The controversial film ‘Padmavati’ has already received much hype, not just socially but politically as well, that it needs no opulent pre-release promotion. The producer has only to thank the anti-Padmavati campaign groups, as the film could soon become the biggest blockbuster.
The issue: Certain scenes in the movie are alleged to have distorted historical facts. Opinions galore even before the film certification. Historians and scholars have thrown their weight behind the filmmakers and actors, terming it absurd that fiction in a movie has evoked such violent reactions.
Historian Irfan Habib of Aligarh Muslim University has reportedly said that “Padmavati is not a historical but imaginary character”. When existence itself is point of contention, how to ascertain accuracy? Is there not a censor board?
Interpretation of history not uncommon
What is it at stake is freedom of creative and artistic expression. The misgiving and intolerance with creative works is increasingly becoming rampant. If you don’t like a movie, simply boycott it. If every now and then violent protests are unleashed under the pretext of “sentiments hurt”, debate on any issue defuncts. Alas, fiction itself is deemed as real and sought to be protected in the name of honour.
Ramayana, for instance, is told in different versions that vary widely from the basic Valmiki Ramayana. William Shakespeare’s historical plays, such as Henry V, Richard II…., are reportedly gross historical distortions, but nevertheless lauded as outstanding literary works. In terms of historical truth, Richard Attenborough’s “Gandhi” is not fully compatible with records. Historical films cannot escape it. Controversy, that is.
Proving the historicity of a particular version, or disproving the same, remains an academic concern. Treat Sanjay Leela Bhansali’s Padmavati as mere fiction, and not an academic claim.
Part of the craft
History — Whether in books or movies, it is always someone’s story. Every movie based on a story has condensed, simplified content with created explanatory characters, modified timelines and details.
Why shouldn’t a filmmaker, like the novelist, have the licence to use material history selectively in the destination of entertaining, and creating a good dramatic product? The artist is an interpreter, not a reporter. So, the invention or rearrangement of details is part of the craft.
It is plain that movies and television are our most powerful media. The difference between movies and novels is the fundamental illusion of photography. Even when you know something didn’t happen, the animations and graphics give the illusion that it did.
Ask an economist or a mathematician for an explanation and you get statistics and equations. Ask a historian and you get a story, an account of experience, because of those many elements which are at play in every human event, and obviously you may not necessarily produce a defined outcome or an established formula.
Objectivity itself is myth — What is the underlying truth in the first place? History is a story we choose to tell about persons or events. Events undoubtedly occur: India became independent on August 15, 1947; Mahatma Gandhi was assassinated on Jan 30, 1948; Last week it rained; had a nice dinner…… But to be construed as ‘history’, such facts must be selected and arranged on some kinds of sequences, made to resolve some sort of questions which can only be asked subjectively and from a position of hindsight. Thus, all history writing requires an imaginary representation of the past.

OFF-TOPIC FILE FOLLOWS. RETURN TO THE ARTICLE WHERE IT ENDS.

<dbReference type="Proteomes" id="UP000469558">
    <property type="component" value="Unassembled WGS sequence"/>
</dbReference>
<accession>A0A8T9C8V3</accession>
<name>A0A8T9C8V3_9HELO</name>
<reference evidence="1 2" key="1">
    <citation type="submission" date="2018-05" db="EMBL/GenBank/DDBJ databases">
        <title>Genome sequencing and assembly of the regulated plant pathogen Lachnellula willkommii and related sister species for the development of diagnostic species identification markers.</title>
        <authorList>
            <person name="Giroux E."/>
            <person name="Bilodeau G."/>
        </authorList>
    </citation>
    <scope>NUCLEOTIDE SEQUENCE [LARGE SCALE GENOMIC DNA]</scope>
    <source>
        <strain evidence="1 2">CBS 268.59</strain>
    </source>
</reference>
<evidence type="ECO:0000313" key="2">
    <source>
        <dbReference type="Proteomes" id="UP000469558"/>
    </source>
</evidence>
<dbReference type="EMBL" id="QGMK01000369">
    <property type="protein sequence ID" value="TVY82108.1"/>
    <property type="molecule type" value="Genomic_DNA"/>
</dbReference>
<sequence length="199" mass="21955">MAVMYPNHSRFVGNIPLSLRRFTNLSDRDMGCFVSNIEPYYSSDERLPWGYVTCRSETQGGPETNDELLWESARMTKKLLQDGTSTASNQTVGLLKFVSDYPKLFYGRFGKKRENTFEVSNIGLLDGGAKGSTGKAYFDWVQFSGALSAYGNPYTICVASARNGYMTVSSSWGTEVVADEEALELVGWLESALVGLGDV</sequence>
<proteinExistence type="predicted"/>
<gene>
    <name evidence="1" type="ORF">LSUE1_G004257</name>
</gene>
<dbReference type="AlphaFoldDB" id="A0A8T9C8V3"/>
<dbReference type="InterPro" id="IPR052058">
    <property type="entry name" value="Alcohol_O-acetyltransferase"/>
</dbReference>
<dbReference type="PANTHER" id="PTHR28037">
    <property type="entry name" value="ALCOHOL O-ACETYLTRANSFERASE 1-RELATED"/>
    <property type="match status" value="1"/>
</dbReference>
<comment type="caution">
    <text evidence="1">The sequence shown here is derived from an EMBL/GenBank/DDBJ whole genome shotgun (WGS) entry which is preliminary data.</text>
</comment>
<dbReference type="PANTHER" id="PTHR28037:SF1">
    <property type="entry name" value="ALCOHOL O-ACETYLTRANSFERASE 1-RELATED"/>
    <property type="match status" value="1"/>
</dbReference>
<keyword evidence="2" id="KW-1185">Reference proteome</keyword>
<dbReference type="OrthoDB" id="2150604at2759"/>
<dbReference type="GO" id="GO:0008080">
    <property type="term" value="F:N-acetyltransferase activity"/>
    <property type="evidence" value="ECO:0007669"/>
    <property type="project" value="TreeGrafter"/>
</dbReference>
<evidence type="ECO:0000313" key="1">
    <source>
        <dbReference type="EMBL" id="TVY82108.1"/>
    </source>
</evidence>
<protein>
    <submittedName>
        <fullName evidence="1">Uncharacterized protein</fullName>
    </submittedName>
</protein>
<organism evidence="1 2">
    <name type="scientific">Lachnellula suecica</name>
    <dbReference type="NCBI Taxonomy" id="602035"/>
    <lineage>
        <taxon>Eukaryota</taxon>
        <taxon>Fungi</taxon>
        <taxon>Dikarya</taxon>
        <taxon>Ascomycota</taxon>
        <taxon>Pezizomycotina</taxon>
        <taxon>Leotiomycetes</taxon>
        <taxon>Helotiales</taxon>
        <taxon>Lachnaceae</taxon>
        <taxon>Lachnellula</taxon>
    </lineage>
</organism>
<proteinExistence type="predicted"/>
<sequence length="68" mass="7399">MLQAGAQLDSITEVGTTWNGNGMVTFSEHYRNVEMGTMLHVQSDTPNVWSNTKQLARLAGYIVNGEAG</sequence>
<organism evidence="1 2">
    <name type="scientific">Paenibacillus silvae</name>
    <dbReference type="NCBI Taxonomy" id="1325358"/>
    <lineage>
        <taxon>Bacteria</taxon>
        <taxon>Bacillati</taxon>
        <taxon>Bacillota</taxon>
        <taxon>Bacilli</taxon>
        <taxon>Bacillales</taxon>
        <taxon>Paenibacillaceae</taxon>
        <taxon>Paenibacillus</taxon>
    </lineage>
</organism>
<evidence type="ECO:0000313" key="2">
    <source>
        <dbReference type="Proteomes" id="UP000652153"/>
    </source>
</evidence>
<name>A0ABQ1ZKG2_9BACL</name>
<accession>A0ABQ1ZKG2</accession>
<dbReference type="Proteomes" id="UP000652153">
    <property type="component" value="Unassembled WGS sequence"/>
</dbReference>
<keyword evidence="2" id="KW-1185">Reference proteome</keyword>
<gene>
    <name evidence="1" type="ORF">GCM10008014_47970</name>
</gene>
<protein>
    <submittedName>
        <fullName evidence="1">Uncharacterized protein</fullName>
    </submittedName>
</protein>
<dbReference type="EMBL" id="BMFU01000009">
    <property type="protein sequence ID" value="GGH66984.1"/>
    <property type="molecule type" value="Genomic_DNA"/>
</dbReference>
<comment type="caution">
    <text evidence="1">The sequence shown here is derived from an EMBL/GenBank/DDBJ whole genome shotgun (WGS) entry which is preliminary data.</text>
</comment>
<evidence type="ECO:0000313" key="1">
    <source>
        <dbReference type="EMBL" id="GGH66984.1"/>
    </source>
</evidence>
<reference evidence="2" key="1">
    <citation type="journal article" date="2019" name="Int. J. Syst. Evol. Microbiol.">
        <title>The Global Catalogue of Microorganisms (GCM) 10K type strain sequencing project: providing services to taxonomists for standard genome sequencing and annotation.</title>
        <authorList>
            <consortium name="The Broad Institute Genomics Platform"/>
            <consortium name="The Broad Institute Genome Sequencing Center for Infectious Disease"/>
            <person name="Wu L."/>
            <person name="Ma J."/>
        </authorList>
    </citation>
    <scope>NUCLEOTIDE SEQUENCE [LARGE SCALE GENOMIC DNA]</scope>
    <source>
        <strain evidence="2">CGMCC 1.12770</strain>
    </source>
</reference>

Documentation of any large, complex human event is never fully adequate or reliable, and when attempts to account for the motives and beliefs that govern human action, information become even trickier.
There comes a moment, therefore, when historian must choose between knowledge and understanding, between telling the whole story as he/she understood or only what can be proved, with evidence and argument. If freedom of expression applied only to non-controversial expression, constitutional cover doesn’t arise.
Popular education, if responsible — So, is it ever possible to have successful cinema and good history at the same time? Whether in ancient time or in the modern era, art has challenged the strongly-held beliefs of any society, creating pressure for censorship. The viewers have a freedom to comment. The artists should also have the freedom to produce what they conceive, sans any external interruption in his/her creativity. The work can become a subject of debate, be it good or bad. What may not be acceptable now could be a normal thing, perhaps in future.
Historical fictions/films, if reliably executed, can be an effective instrument of popular education. Decisively banning them is not good, because art and other forms of expression represent intellectual aspirations of our society, apart from the message that the artist tries to convey across. After all, “facts are sacred, comment is free”.
(The views expressed by the author in the article are his/her own.)